While the Sunshine Coast may be one of the state’s premium lifestyle destinations, its residents are not immune to the struggles being experienced by thousands across the country.
As a housing crisis grips the nation, the number of people at risk of homelessness or being unable to put food on their tables is soaring, with some children unable to start the next school year with shoes on their feet.
That’s where Integrated Family and Youth Service (IFYS) comes in. Supported by government funding, IFYS also relies heavily on community support, including many local businesses and organisations.
Starting life 43 years ago as a four-bed facility at Maroochydore, IFYS was the brainchild of the late youth and community trailblazer Eric Moes, then a young psychologist who recognised a need for helping kids living on the streets.
Since then, IFYS has grown to become an organisation that accommodates more than 1000 people every night across the state, from Cairns to the Gold Coast, with its headquarters remaining on the Sunshine Coast.
IFYS also delivers a range of services for children and families in need, including foster care, support for young parents, youth transition housing and food programs. And IFYS marketing manager Paul Morton says all of those programs are in more demand than ever.
Paul is speaking with My Weekly Preview as he walks from Caloundra to Mudjimba as part of the Kicks 4 Kids event. The fundraising walk in partnership with radio station SeaFM raises money for Inclusive Kids – one of IFYS’s major arms.
Inclusive Kids supports better inclusion into community life for children who would otherwise be isolated through poverty, family breakdown, disability or severe illness.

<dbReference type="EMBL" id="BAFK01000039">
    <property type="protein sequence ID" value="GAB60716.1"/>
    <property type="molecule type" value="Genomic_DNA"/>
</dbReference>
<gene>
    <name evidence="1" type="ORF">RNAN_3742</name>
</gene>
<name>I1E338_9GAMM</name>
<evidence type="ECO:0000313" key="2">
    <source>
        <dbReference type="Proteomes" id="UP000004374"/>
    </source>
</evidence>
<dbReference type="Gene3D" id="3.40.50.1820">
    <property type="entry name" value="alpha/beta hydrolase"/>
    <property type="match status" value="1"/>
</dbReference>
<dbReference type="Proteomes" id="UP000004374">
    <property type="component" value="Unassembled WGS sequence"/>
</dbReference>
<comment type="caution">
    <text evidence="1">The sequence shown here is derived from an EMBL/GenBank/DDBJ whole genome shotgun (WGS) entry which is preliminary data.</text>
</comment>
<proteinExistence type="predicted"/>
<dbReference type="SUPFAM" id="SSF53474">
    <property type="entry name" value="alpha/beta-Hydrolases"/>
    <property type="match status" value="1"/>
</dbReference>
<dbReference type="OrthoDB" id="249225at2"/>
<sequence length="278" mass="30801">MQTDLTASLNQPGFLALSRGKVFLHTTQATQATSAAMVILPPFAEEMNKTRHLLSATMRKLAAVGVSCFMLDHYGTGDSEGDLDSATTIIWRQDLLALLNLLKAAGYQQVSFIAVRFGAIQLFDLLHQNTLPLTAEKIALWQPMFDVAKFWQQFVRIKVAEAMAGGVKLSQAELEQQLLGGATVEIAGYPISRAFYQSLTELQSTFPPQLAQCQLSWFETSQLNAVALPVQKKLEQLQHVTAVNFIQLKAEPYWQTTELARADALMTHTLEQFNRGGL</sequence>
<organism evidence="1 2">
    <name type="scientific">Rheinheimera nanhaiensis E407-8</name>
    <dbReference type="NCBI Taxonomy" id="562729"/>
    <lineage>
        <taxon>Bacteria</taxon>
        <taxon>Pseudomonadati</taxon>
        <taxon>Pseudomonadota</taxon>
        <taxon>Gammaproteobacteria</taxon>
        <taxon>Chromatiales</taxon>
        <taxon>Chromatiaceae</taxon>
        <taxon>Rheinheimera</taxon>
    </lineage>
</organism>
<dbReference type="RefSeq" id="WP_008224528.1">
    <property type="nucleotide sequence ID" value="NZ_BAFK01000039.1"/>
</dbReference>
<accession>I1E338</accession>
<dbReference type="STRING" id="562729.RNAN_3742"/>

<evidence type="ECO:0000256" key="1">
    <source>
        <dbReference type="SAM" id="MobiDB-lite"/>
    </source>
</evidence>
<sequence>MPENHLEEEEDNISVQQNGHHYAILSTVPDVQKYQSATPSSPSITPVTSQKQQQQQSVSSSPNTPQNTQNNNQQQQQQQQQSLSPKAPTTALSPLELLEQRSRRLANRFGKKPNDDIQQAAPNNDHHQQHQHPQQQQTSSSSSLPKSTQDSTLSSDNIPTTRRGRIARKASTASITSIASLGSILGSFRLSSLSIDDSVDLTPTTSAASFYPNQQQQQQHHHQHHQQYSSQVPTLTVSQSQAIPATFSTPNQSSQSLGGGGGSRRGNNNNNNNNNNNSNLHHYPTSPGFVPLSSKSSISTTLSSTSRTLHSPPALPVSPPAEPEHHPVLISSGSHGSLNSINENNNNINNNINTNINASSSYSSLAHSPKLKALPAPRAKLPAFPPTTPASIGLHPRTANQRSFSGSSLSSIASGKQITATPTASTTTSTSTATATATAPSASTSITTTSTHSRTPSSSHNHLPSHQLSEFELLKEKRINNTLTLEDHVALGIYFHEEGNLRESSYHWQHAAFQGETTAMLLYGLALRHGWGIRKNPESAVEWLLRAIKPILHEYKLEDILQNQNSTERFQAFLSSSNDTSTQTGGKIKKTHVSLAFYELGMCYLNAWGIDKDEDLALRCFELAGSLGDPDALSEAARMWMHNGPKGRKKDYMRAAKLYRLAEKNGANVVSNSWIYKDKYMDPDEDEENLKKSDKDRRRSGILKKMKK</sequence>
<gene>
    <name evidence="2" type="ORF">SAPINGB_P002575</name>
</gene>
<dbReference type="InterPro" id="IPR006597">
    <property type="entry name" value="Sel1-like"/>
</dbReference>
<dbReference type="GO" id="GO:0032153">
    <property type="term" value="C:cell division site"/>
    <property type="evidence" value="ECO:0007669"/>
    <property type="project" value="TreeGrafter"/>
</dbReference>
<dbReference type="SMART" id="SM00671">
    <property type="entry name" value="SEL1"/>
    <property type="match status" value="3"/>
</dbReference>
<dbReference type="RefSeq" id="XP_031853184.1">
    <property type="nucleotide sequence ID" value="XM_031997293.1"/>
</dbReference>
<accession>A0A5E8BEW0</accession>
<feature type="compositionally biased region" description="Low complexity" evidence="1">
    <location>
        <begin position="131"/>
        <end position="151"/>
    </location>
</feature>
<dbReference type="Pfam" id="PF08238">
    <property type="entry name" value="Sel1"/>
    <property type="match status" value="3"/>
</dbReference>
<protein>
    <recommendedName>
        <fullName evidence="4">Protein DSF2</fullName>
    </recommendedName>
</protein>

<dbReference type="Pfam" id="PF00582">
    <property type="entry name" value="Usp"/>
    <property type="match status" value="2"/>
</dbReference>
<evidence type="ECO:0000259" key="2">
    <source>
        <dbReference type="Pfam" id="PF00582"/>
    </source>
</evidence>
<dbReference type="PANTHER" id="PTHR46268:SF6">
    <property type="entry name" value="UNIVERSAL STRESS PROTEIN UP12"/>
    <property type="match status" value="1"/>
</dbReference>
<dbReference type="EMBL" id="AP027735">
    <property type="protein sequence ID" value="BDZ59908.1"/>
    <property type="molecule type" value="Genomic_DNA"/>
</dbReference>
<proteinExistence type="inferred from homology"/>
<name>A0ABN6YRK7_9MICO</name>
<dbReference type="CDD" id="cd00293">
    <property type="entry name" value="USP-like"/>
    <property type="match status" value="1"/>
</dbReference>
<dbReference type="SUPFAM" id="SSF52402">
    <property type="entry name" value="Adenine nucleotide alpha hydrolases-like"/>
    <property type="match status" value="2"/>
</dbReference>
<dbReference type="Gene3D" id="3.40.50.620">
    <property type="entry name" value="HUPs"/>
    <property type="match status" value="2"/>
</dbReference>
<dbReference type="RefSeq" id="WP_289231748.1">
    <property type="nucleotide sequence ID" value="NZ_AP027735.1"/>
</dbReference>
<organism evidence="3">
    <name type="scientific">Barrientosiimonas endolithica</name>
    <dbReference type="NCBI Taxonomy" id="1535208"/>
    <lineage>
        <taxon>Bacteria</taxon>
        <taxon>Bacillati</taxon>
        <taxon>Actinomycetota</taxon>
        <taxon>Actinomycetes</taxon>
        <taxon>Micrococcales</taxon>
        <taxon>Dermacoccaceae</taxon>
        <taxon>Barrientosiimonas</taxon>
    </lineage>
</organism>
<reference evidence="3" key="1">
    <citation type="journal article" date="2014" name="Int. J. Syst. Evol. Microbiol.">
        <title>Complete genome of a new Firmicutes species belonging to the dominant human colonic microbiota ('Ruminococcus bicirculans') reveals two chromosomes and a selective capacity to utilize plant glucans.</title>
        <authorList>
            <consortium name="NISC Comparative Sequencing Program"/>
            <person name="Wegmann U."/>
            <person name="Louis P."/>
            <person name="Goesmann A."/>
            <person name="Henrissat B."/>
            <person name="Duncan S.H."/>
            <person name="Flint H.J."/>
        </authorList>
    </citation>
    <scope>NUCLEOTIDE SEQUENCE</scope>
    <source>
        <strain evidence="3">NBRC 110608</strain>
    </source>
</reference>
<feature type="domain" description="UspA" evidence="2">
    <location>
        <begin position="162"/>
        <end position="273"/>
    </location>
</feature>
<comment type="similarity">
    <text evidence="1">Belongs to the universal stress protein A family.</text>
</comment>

“[The walk] is what we call our back-to-school strategy for Inclusive Kids,” Paul says.
“Basically, we put shoes on the feet of kids who are disadvantaged or underprivileged. For families who have to make those decisions about putting a roof over their head or buying some food, shoes are often low on the priority list.
“Inclusive Kids is very much about inclusive behaviour – if we can get a kid starting on day one with a pair of shoes and a backpack and a lunchbox and they look like everybody else, there’s less likelihood of them feeling disengaged or different to others – because when you’re little, you want to be just like everybody else.”
This year’s walk raised in excess of $55,000 through sponsorship by local businesses and individuals.
In the past four years, Paul says, the event has raised about a quarter-of-a-million dollars – every cent of which goes into the Inclusive Kids program, with the administration costs covered by IFYS.
Paul says IFYS has seen a “massive spike” in the demand for its services recently, with an ever-increasing number of people at risk of homelessness due to high rents and lack of housing stock.
“It’s not just us,” he says.
“If you talk to emergency relief programs across the Sunshine Coast, there is just an enormous pressure on families now.
“Some people are literally living in cars, needing support.”
While IFYS may provide 1000 beds every night across the state, including a 60-bed facility at Kawana Lakes – managed by the organisation on behalf of the Department of Housing, Paul points out that this only goes part-way to providing relief.
“As an organisation, we don’t have a silver bullet,” he says.
“We use the housing stock that’s in the market.